Understanding RSEI Results
Watch a short video that will help you understand the results EPA's Risk-Screening Environmental Indicators (RSEI) model provides and how those results should be interpreted. Note that this video describes Version 2.3.5 and the downloadable version of EasyRSEI. EasyRSEI is now a web-based dashboard with no downloading required.
On this page:
- What is a RSEI Score?
- What does a high RSEI Score mean?
- What is RSEI Hazard?
- Why are RSEI Score and RSEI Hazard different?
- What are RSEI Modeled Pounds?
- Why are cancer and noncancer effects combined?
- What are toxicity-weighted concentrations?
On other pages:
- More information on getting RSEI results from EasyRSEI and RSEI Geographic Microdata.
- Other sources for environmental information
- RSEI data and modeling
- Tips on how RSEI should be used and some helpful examples
RSEI produces different kinds of metrics (RSEI Score, RSEI Hazard, toxicity-weighted concentration) at different levels of aggregation (facility, chemical, industry sector, state, etc.).
RSEI Score is the most commonly used metric and can be found in applications like EasyRSEI and Envirofacts, along with RSEI Hazard. Toxicity-weighted concentrations, along with RSEI Scores, are provided in the RSEI Geographic Microdata for air and water.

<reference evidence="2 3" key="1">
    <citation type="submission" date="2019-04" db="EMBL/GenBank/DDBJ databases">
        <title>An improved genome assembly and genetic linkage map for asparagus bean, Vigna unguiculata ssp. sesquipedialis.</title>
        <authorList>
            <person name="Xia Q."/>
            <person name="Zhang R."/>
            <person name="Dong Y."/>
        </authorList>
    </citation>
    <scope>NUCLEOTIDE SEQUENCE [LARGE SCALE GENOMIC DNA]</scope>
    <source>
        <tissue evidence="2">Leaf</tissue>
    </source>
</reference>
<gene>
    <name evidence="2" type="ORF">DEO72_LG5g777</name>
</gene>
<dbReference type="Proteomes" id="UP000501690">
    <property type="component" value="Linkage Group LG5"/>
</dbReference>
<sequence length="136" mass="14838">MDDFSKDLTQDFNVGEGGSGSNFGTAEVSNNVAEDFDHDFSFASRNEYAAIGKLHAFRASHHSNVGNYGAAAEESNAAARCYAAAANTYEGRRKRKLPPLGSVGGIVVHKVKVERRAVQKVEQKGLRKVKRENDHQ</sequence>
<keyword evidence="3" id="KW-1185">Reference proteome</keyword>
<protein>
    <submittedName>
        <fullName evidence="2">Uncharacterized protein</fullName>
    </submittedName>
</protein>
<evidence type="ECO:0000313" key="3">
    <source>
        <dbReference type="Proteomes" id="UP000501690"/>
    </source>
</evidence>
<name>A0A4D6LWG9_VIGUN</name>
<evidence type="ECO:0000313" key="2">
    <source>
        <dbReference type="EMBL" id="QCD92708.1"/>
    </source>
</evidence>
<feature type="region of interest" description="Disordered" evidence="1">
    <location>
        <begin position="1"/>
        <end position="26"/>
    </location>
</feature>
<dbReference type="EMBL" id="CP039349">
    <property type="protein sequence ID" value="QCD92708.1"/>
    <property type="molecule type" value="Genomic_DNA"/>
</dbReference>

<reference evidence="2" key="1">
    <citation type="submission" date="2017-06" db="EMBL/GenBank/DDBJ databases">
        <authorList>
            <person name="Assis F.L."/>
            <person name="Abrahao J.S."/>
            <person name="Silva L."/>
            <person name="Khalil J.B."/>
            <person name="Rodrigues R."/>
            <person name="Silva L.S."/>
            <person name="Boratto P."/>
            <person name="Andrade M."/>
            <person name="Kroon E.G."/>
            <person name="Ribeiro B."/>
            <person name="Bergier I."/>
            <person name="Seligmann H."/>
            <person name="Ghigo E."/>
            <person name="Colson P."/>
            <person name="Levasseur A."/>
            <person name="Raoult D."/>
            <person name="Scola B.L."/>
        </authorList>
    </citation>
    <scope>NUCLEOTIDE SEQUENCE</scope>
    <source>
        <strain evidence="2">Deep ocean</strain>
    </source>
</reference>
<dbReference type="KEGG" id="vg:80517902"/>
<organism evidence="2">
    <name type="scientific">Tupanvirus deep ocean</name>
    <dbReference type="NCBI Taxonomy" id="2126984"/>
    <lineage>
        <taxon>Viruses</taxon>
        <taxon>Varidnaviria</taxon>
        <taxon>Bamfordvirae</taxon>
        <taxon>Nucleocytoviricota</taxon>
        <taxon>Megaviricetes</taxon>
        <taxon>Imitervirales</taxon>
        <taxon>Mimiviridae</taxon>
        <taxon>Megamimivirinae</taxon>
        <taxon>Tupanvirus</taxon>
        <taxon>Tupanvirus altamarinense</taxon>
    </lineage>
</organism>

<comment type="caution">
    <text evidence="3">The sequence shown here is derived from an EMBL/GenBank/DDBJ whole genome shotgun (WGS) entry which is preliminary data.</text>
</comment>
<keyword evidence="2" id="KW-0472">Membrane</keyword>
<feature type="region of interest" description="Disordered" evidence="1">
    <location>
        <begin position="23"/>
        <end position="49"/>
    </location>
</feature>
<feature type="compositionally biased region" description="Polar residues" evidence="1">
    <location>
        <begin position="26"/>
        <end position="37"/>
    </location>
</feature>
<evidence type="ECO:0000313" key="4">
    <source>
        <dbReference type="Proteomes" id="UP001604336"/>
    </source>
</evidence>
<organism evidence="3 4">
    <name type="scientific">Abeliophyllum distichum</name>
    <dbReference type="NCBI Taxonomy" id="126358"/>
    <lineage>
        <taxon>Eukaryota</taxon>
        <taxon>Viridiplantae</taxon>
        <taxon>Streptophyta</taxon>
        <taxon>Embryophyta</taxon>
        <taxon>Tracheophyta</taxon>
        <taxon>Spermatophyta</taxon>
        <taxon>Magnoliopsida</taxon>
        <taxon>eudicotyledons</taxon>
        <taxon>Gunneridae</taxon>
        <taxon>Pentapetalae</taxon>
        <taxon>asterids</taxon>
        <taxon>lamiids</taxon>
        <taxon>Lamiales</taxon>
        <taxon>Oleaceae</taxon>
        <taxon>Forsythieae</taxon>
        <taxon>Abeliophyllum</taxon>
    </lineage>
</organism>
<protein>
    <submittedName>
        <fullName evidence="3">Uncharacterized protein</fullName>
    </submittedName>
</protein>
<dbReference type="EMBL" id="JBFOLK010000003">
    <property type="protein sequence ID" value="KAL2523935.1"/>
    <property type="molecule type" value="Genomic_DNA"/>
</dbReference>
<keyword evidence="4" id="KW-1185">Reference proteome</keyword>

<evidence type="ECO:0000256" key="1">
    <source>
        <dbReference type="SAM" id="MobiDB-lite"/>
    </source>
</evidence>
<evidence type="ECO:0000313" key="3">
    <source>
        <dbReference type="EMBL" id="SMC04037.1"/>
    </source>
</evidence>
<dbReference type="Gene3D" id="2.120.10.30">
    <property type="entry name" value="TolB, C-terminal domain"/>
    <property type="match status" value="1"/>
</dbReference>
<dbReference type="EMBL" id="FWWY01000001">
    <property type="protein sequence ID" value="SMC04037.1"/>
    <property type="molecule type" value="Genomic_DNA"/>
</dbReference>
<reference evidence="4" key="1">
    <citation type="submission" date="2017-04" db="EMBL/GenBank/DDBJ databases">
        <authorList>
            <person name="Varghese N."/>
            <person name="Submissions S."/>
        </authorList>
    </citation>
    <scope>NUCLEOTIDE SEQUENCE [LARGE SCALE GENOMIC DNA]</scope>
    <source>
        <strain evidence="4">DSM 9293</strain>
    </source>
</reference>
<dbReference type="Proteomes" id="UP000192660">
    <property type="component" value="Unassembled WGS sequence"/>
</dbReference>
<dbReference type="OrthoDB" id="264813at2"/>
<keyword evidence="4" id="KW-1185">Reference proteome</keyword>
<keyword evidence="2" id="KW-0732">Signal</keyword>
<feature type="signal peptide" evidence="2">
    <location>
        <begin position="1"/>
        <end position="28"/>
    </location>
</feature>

What is a RSEI Score?
A RSEI Score is a unitless value that accounts for the size of the chemical release, the fate and transport of the chemical through the environment, the size and location of the exposed population, and the chemical's toxicity. The graphic below summarizes how RSEI Scores are constructed. A RSEI Score is calculated as toxicity weight multiplied by the exposed population multiplied by the estimated dose.
RSEI Scores are only meaningful in comparison to other RSEI Scores. Ranking facilities, chemicals, industries, or other aggregations by RSEI Score can highlight situations that might warrant concern and need additional investigation. Creating trends for various groupings using RSEI Scores illustrates the change in potential risk for that grouping over time.
RSEI Scores do not describe a level of risk (such as the number of excess cancer cases), and cannot be used to draw conclusions about risk. RSEI does not perform a risk assessment, but is rather a screening-level tool to help identify situations of potential concern. Additional investigation should always be performed before any conclusions regarding risk are made (see additional sources of environmental information to help assess situations of potential concern).